Bioengineered hyaluronic acid elicited a nonantigenic T cell activation: Implications from cosmetic medicine and surgery to nanomedicine

Jaume Alijotas-Reig, Mathilde Hindié, Renuka Kandhaya-Pillai, Francesc Miro-Mur

Research output: Contribution to journalArticleResearchpeer-review

18 Citations (Scopus)

Abstract

Hyaluronan is known to act as a filling material of extracellular matrices and as an adhesive substrate for cellular migration. Consequently, it is widely used in aesthetic medicine and surgery, and it would be expected to be used in nanomedicine. Previous clinical case reports associated hyaluronic acid implants to delayed immune-mediated adverse effects. A series of experiments to evaluate immune cell activation supported by this dermal filler and nanomedical biomaterial were performed. The study comprised a total of 12 individuals. Four healthy individuals, none with cosmetically injected dermal filler, were considered as control. Five individuals carried injections of hyaluronic acid dermal filler. Three individuals carried injections of hyaluronic acid dermal filler and presented delayed adverse effects related to the dermal filler. Hyaluronic acid-stimulated peripheral blood mononuclear cells (PBMC) produced low levels of pro-inflammatory cytokines. Phytohemagglutinine (PHA)-stimulated PBMC from patients with hyaluronic implants presenting adverse effects showed a slight increase in the production of interferon (IFN)-γ and higher expression of CD25, CD69, or CD71. In conclusion, hyaluronic acid administration elicited a laboratory evidence of immune cell activation. Production of low levels of proinflammatory cytokines in vitro could be an observation for low-grade inflammation in vivo resulting in T cell activation. © 2010 Wiley Periodicals, Inc.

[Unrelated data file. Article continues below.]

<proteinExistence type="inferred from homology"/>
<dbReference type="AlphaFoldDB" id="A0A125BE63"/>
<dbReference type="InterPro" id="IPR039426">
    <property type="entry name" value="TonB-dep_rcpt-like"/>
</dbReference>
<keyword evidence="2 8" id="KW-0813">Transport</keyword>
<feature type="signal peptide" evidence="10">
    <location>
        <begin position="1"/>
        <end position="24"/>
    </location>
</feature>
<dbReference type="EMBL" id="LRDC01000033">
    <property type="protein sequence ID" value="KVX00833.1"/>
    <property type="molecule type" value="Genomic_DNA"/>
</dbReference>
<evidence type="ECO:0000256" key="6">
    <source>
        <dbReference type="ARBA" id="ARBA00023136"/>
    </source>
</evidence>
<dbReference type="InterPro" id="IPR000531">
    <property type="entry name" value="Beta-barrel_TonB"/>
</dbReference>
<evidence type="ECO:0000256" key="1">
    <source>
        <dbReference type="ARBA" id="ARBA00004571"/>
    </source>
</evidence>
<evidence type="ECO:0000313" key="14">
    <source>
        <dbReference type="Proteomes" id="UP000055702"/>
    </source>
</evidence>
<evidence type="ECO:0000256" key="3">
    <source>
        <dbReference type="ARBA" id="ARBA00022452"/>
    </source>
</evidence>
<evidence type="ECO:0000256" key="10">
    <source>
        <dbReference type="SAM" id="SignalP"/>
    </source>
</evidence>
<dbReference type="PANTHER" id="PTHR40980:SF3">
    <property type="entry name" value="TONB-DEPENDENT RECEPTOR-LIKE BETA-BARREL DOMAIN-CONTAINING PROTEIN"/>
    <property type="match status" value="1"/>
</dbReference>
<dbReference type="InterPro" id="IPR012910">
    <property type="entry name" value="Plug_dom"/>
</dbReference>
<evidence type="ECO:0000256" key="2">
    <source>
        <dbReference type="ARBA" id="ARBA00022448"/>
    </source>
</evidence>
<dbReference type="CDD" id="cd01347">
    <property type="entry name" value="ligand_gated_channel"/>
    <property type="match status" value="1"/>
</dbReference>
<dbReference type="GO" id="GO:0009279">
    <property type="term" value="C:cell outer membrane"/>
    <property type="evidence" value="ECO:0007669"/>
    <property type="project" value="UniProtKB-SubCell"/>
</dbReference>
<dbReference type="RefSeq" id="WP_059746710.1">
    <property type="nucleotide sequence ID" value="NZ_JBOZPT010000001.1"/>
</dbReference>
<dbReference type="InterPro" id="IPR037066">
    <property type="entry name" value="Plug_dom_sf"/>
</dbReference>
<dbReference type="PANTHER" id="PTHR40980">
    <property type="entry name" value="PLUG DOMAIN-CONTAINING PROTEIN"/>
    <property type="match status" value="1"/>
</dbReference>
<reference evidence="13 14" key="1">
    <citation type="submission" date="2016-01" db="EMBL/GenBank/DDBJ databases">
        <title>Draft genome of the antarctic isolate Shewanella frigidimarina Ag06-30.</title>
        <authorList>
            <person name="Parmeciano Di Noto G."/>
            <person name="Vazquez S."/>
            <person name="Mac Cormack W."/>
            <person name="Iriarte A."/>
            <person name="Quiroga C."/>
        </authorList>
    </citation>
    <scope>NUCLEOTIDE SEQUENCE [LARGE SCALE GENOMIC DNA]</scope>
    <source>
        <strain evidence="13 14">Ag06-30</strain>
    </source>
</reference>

Original languageEnglish
Pages (from-to)180-190
JournalJournal of Biomedical Materials Research - Part A
Volume95
Issue number1
DOIs
Publication statusPublished - 1 Oct 2010

Keywords

  • Cytokine production
  • Hyaluronic acid
  • Inflammation
  • PBMC
  • T cell activation

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